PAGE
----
Summary and Highlights: Report to Congress on Activities Related to Autism Spectrum Disorder and Other Developmental Disabilities Under the Combating Autism Act of 2006 (FY 2006-FY 2009)Skip Over Navigation Links Skip Over Navigation Links
- Agency Highlights from the Report
- Cross-Agency Coordination
- Expansion of ASD Research
- ASD Surveillance, Awareness, and Outreach
- Investigating the Causes of Autism
- Development of Evidence-Based Autism Treatments
- Innovative Intervention Investments
- High-Quality Training of ASD Practitioners and Service Providers
- Best Practices in Service Provision
- ASD Services and Supports Across the Lifespan
This document contains a summary and highlights from the Report to Congress on Activities Related to Autism Spectrum Disorder and Other Developmental Disabilities Under the Combating Autism Act of 2006 (FY 2006-FY 2009), which was prepared to meet the requirements of Public Law 109-416, (PDF – 49 KB), the Combating Autism Act of 2006 (CAA):
"Not later than 4 years after the date of enactment of the Combating Autism Act of 2006, the Secretary [of Health and Human Services], in coordination with the Secretary of Education, shall prepare and submit to the Health, Education, Labor, and Pensions Committee of the Senate and the Energy and Commerce Committee of the House of Representatives a progress report on activities related to autism spectrum disorder and other developmental disabilities."
The Report to Congress describes progress and expenditures made in autism spectrum disorder (ASD) research and services activities since the enactment of the CAA and addresses the following categories specified in the CAA: prevalence; average age at diagnosis; average age for intervention; average time between screening, diagnosis and prevention; effectiveness and outcomes of intervention; innovative intervention strategies; and adult services and supports. Information from the following Federal departments, agencies, and offices that address ASD research or services is included:
- Department of Health and Human Services (HHS):
- Administration for Children and Families (ACF)
- Agency for Healthcare Research and Quality (AHRQ)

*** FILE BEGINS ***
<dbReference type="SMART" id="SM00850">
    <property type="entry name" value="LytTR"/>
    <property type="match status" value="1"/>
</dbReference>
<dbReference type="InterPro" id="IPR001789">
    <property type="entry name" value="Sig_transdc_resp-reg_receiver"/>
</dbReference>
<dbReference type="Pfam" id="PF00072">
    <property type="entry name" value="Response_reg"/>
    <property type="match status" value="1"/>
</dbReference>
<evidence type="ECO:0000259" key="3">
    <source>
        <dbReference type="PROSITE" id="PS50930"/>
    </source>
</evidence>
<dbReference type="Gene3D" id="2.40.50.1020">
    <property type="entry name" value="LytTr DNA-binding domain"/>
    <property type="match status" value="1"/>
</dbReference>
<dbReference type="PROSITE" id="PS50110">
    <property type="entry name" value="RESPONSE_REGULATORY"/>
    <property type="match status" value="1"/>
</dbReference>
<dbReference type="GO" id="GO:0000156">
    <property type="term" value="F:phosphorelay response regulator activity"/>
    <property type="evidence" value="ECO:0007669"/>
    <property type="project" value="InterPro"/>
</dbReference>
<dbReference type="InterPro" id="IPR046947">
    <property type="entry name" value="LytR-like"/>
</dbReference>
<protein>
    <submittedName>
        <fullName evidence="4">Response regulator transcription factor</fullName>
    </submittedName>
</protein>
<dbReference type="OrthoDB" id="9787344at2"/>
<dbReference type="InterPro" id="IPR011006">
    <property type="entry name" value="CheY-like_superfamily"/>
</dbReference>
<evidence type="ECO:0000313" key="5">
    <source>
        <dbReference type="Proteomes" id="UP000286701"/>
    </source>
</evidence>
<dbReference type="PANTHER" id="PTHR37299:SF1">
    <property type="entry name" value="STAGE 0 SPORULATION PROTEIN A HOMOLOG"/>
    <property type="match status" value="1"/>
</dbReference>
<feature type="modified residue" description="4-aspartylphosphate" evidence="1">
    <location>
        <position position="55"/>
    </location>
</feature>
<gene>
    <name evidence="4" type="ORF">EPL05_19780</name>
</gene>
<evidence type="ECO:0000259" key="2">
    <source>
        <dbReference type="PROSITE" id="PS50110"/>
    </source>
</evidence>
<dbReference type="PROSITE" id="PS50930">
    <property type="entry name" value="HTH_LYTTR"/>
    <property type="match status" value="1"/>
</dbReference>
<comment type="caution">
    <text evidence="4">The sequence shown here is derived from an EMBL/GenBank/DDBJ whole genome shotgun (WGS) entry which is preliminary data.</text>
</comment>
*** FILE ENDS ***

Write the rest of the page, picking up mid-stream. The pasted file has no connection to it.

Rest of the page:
- Centers for Disease Control and Prevention (CDC)
- Centers for Medicare & Medicaid Services (CMS)
- Health Resources and Services Administration (HRSA)
- National Institutes of Health (NIH)
- Office on Disability (OD)
- Substance Abuse and Mental Health Services Administration (SAMHSA)
- Department of Education (ED)
In support of a coordinated Federal strategy for ASD research and services, the Combating Autism Act of 2006 reconstituted the Interagency Autism Coordinating Committee (IACC). The IACC membership includes the above-listed HHS agencies (with the exception of AHRQ), the Department of Education and public members, including people with autism, parents of people with autism, leaders of national autism advocacy and research organizations, a researcher, and a physician. The Report to Congress provides a summary of the IACC's efforts, including detailed descriptions of the activities of the committee that have fulfilled the committee's Congressionally-mandated responsibilities, such as the development of the IACC Strategic Plan for Autism Spectrum Disorder Research. The coordinated efforts of agencies serving on the IACC, in collaboration with public member partners, have served well in identifying promising ASD research areas as well as pinpointing both best-practices and gaps in ASD biomedical and services research, many of which are described in the Strategic Plan. Having the Strategic Plan in place in early 2009 allowed Federal agencies to jumpstart implementation of research priorities described in the Strategic Plan using funds from the American Recovery and Reinvestment Act (ARRA) of 2009. The Recovery Act supported $122 million in new autism research projects from 2009-2010. Recent highlights from Federal agency efforts in ASD research described in the Report to Congress include projects to monitor and track trends in ASD prevalence, develop new diagnostic tools, identify novel genetic and environmental risk factors, conduct trials of innovative medical, behavioral and educational treatments and interventions, and measure the efficacy and cost-effectiveness of evidence-based services for people with ASD.
In addition, the report describes a wide array of autism services and supports provided by Federal agencies, including early screening, diagnosis and intervention services, provider training, healthcare delivery, social support and vocational training, while also highlighting Federal efforts to test and implement family-driven, person-centered and home and community-based service provision models. Following the overview of ASD research and services-related efforts at each lead agency and related ASD budget figures, the report provides current ASD prevalence estimates, updates on the present diagnostic and intervention landscape, and ongoing efforts to develop effective new ASD supports and services programs and identify gaps in existing programs. This is followed by information on forward-looking strategies to address the continuing needs of diverse ASD communities.
The following is a list of programmatic highlights from the report, taken from all the contributing HHS agencies and offices and the Department of Education. For more detailed information on these activities, as well as budget expenditures, please see the full-length report.